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August 10, 2011

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Employees habitually take work on holiday

More than half of British employees work through their holidays and one in five makes a regular habit of it, new research has revealed.

YouGov polled more than 1200 working (but not self-employed) adults for workplace information provider Croner and found that 52 per cent of them have worked through their holidays. Young people were more likely to check and send emails during leave periods than their older colleagues – 14 per cent of 18 to 24-year olds said they always work during a holiday versus just 3 per cent of the 55+ age group.

According to Croner, while bosses may think an email from an employee on holiday demonstrates their commitment to the organisation, such activity could indicate an underlying problem of over-work.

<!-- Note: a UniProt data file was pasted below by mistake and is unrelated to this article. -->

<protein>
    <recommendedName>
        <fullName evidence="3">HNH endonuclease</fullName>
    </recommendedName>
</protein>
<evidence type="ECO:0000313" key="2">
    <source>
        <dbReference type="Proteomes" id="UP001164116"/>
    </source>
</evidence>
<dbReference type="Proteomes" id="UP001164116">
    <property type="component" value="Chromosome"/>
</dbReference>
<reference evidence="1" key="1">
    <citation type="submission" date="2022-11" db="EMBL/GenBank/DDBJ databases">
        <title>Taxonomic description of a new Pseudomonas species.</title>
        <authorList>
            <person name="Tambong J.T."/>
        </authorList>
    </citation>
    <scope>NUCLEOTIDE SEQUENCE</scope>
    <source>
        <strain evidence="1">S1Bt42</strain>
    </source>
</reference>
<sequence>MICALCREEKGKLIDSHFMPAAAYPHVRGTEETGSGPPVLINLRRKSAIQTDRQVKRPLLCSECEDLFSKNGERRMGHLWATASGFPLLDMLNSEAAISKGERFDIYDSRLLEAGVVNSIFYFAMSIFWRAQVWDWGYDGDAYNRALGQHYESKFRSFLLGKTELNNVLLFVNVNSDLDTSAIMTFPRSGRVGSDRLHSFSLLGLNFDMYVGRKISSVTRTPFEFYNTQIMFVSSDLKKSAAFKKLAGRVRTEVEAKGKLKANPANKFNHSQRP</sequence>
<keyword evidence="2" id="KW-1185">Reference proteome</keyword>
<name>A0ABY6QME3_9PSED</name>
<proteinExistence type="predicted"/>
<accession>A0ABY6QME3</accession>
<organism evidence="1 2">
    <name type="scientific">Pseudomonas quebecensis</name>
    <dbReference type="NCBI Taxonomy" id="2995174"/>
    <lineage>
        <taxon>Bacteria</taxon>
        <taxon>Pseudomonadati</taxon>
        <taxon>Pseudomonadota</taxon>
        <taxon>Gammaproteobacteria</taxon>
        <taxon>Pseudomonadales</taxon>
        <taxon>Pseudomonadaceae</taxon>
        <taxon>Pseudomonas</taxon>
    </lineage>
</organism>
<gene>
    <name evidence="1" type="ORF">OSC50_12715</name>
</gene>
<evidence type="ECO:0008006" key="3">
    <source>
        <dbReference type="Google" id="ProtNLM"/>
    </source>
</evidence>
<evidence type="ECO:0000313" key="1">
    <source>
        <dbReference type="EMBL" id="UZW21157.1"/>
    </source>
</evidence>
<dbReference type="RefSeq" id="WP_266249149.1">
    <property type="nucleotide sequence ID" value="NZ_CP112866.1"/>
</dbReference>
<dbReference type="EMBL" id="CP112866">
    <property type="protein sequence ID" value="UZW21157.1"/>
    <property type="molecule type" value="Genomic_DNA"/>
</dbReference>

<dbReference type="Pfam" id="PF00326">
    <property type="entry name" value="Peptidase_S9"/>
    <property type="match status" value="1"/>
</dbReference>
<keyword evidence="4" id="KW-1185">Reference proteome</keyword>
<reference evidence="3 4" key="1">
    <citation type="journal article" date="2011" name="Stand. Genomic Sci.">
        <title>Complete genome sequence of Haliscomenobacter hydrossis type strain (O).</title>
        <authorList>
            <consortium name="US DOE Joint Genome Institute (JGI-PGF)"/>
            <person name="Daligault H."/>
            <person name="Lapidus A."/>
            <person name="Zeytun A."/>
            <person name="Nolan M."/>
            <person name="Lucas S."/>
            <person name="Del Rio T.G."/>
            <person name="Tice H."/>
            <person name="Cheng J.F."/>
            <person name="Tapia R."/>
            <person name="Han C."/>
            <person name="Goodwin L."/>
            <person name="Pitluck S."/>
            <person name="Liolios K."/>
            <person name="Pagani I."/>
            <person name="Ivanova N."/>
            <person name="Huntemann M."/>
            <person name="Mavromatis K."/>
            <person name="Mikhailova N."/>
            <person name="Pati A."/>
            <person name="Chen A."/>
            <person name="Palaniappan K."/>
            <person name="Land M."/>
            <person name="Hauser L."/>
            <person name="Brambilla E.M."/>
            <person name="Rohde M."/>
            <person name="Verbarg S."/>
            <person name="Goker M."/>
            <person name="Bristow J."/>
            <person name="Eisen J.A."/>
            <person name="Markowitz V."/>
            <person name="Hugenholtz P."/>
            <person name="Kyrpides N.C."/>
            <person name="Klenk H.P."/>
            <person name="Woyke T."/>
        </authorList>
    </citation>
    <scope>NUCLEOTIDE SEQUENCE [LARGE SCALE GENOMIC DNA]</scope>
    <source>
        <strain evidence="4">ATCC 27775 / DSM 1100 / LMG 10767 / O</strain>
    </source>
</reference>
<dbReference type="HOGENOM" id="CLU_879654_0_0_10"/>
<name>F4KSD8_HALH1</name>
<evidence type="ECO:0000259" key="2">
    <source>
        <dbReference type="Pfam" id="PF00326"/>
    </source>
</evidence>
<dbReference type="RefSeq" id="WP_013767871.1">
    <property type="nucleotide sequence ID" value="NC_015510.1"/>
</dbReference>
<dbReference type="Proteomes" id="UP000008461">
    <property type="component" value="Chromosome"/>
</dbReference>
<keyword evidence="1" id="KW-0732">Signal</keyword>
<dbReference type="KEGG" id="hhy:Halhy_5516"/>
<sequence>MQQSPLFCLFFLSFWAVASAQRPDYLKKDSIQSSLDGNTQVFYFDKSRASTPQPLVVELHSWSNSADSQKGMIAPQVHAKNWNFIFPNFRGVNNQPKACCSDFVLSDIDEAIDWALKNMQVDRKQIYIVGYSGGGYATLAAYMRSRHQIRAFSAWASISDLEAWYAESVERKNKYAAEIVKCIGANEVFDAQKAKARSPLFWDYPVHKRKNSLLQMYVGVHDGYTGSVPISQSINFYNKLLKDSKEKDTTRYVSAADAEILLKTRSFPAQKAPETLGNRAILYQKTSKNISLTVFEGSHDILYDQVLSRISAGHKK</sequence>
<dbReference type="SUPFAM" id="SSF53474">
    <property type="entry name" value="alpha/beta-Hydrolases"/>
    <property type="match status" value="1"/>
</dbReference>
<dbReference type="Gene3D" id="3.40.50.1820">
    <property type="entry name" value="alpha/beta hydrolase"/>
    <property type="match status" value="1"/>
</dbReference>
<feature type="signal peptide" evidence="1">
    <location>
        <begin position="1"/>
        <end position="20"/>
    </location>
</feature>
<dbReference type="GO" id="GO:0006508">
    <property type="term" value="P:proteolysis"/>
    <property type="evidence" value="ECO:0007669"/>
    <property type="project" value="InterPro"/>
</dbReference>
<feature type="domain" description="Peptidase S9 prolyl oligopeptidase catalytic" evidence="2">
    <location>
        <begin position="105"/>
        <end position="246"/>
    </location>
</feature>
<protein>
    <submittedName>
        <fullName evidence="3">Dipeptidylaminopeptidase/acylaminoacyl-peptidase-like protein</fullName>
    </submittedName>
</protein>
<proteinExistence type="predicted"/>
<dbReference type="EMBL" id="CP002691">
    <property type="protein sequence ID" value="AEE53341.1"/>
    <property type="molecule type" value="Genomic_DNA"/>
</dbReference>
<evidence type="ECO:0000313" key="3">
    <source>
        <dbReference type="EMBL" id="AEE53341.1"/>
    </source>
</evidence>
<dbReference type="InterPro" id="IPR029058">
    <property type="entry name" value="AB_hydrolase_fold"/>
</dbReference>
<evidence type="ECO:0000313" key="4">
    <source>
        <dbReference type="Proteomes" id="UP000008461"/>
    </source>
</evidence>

Said the company’s senior employment consultant, Amy Paxton: “The whole point of holidays is to ensure that workers are entitled to a period of rest and relaxation. If they do not have this time it could cause or exacerbate stress issues.
 
 “Work-related stress is now recognised as a very serious occupational health issue. Poor management of the risks involved can be very costly to employers in a number of ways, including high levels of absenteeism, increased staff turnover, recruitment costs and insurance premiums, low staff morale and productivity, personal-injury claims, and enforcement action.”

Ms Paxton encouraged employers to actively discourage the practice of working through periods of annual leave. She said: “If an employee is suggesting that they are working during their holidays because they feel they have no alternative, then an employer should consider what support can be given to reduce workload, or address any staffing issues.”
 

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